Is There Upside In Cimarex Energy Stock?

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We believe that there is a sizable upside in Cimarex Energy stock (NYSE: XEC) at the current price of $26 as it is down by 50% since the beginning of this year. It traded at a pre-Covid high of $40 in February before dropping to the lows of $13 in March. Supported by the recovery in benchmark oil prices, the third quarter revenues declined by just 31% (y-o-y) as compared to a staggering 54% decline in the second quarter. In view of rising production volumes and declining commercial crude oil inventories, we believe that the stock has sizable growth potential in the near future. Our conclusion is based on our detailed analysis of Cimarex Energy stock performance during the current crisis with that during the 2008 recession in an interactive dashboard analysis.

Timeline of 2020 Crisis So Far:

  • 12/12/2019: Coronavirus cases first reported in China
  • 1/31/2020: WHO declares a global health emergency.
  • 2/19/2020: Signs of effective containment in China and hopes of monetary easing by major central banks helps S&P 500 reach a record high
  • 3/23/2020: S&P 500 drops 34% from the peak level seen on Feb 19, as Covid-19 cases accelerate outside China. Doesn’t help that oil prices crash in mid-March amid Saudi-led price war
  • From 3/24/2020: S&P 500 recovers 51% from the lows seen on Mar 23, as the Fed’s multi-billion dollar stimulus package suppresses near-term survival anxiety and infuses liquidity into the system.


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In contrast, here’s how XEC and the broader market performed during the 2007/2008 crisis.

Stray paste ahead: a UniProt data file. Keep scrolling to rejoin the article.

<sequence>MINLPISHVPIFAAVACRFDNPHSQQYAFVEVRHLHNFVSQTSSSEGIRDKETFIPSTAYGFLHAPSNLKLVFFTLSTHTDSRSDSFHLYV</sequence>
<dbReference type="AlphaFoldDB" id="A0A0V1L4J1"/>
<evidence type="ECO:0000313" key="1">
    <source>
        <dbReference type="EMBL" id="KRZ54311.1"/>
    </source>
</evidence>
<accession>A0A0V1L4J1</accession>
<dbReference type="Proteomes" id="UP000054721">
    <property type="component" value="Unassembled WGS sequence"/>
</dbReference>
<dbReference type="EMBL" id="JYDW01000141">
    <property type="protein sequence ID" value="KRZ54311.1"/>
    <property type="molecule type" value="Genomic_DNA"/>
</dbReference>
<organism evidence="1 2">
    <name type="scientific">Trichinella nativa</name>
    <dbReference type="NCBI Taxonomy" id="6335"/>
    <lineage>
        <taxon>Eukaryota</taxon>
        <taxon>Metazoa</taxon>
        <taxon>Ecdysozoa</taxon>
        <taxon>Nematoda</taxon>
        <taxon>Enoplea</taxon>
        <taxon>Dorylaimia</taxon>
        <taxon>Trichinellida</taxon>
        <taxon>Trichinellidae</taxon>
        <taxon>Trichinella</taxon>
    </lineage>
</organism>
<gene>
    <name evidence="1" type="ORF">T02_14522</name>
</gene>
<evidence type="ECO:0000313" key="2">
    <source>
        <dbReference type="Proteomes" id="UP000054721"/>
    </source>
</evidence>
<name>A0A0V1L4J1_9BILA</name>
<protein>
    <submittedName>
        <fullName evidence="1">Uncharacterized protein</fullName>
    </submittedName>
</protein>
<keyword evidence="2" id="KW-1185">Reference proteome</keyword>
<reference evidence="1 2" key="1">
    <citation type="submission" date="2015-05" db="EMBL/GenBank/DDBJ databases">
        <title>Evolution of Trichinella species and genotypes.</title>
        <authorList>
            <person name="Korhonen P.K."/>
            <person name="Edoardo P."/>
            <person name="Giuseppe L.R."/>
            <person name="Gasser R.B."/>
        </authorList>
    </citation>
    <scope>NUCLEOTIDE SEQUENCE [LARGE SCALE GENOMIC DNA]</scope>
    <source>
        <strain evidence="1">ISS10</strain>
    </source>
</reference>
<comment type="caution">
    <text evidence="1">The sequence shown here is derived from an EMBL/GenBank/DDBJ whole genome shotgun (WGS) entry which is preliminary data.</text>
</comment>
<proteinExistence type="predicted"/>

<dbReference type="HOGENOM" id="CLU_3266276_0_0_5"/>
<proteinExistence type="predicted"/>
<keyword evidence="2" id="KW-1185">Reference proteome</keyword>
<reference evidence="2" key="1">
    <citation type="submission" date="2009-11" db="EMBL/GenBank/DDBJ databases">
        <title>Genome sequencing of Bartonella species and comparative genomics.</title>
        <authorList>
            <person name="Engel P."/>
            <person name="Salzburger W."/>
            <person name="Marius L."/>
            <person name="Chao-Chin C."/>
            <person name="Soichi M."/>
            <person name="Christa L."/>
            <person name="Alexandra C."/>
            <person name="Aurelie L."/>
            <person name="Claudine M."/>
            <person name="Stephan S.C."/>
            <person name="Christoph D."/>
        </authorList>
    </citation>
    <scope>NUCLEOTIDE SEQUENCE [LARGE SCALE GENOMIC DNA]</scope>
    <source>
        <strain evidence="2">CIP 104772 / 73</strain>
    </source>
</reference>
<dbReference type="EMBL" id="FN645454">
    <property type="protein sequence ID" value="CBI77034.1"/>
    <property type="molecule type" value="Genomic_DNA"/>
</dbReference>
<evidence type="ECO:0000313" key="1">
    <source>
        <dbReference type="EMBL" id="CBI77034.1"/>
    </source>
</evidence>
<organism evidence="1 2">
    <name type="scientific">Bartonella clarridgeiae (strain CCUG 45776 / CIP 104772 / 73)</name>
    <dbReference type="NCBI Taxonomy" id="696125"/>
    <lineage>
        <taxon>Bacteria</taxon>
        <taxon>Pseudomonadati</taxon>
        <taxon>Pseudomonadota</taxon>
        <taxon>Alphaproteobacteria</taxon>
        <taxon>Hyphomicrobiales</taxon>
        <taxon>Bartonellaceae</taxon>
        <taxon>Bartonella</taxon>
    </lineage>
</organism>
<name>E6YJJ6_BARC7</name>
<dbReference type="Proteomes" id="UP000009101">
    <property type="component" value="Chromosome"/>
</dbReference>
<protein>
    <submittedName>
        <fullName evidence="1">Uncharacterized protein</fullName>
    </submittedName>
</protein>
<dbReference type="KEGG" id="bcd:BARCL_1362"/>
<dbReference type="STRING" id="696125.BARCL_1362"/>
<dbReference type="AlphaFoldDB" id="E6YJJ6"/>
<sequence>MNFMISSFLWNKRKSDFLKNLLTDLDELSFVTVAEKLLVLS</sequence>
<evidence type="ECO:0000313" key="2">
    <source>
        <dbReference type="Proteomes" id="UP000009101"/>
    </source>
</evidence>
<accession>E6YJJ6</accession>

Timeline of 2007-08 Crisis

  • 10/1/2007: Approximate pre-crisis peak in S&P 500 index
  • 9/1/2008 – 10/1/2008: Accelerated market decline corresponding to Lehman bankruptcy filing (9/15/08)
  • 3/1/2009: Approximate bottoming out of S&P 500 index
  • 1/1/2010: Initial recovery to levels before accelerated decline (around 9/1/2008)

Cimarex Energy vs S&P 500 Performance Over 2007-08 Financial Crisis

XEC stock declined from levels of around $37 in September 2007 to levels of around $20 in March 2009 (as the markets bottomed out), implying XEC stock lost 47% from its approximate pre-crisis peak. It recovered post the 2008 crisis to levels of about $53 in early 2010 – rising by 170% between March 2009 and January 2010. In comparison, the S&P 500 Index first fell 51% in the wake of the recession before recovering 48% by January 2010.

Cimarex Energy’s Fundamentals in Recent Years Look Strong

Cimarex’s Revenues grew by 26% from $1.9 billion in 2017 to $2.4 billion in 2019, driven by rising benchmark prices and production volumes. However, the company’s margins deteriorated due to growing depreciation and depletion costs – resulting in a sharp decline in earnings per share in 2019. Recovery in benchmark prices and growing production volumes led to a sequential improvement in third quarter revenues and earnings. Considering the declining trend in commercial crude oil inventories, we expect Cimarex Energy’s fundamentals to improve in the coming quarters.

Does Cimarex Energy Have A Sufficient Cash Cushion To Meet Its Obligations Through The Coronavirus Crisis?

Cimarex Energy’s total debt increased from $1.5 billion in 2017 to $2 billion at the end of Q3 2020, while its total cash decreased from $400 million to $273 million over the same period. The company generated $713 million in cash from its operations in the first nine months of 2020, and it appears to be in a good position to weather the crisis as the most recent long-term debt matures in 2024.


Phases of Covid-19 crisis:

  • Early- to mid-March 2020: Fear of the coronavirus outbreak spreading rapidly translates into reality, with the number of cases accelerating globally
  • Late-March 2020 onward: Social distancing measures + lockdowns
  • April 2020: Fed stimulus suppresses near-term survival anxiety
  • May-June 2020: Recovery of demand, with gradual lifting of lockdowns – no panic anymore despite a steady increase in the number of cases
  • July-October 2020: Poor Q2 results and better Q3 results, but continued improvement in demand and a decline in the number of new cases and progress with vaccine development buoy market sentiment

Going by the historical performance and in view of declining crude oil inventories, we believe that the stock can completely recover to pre-Covid levels supported by a strong cash position and improving topline.

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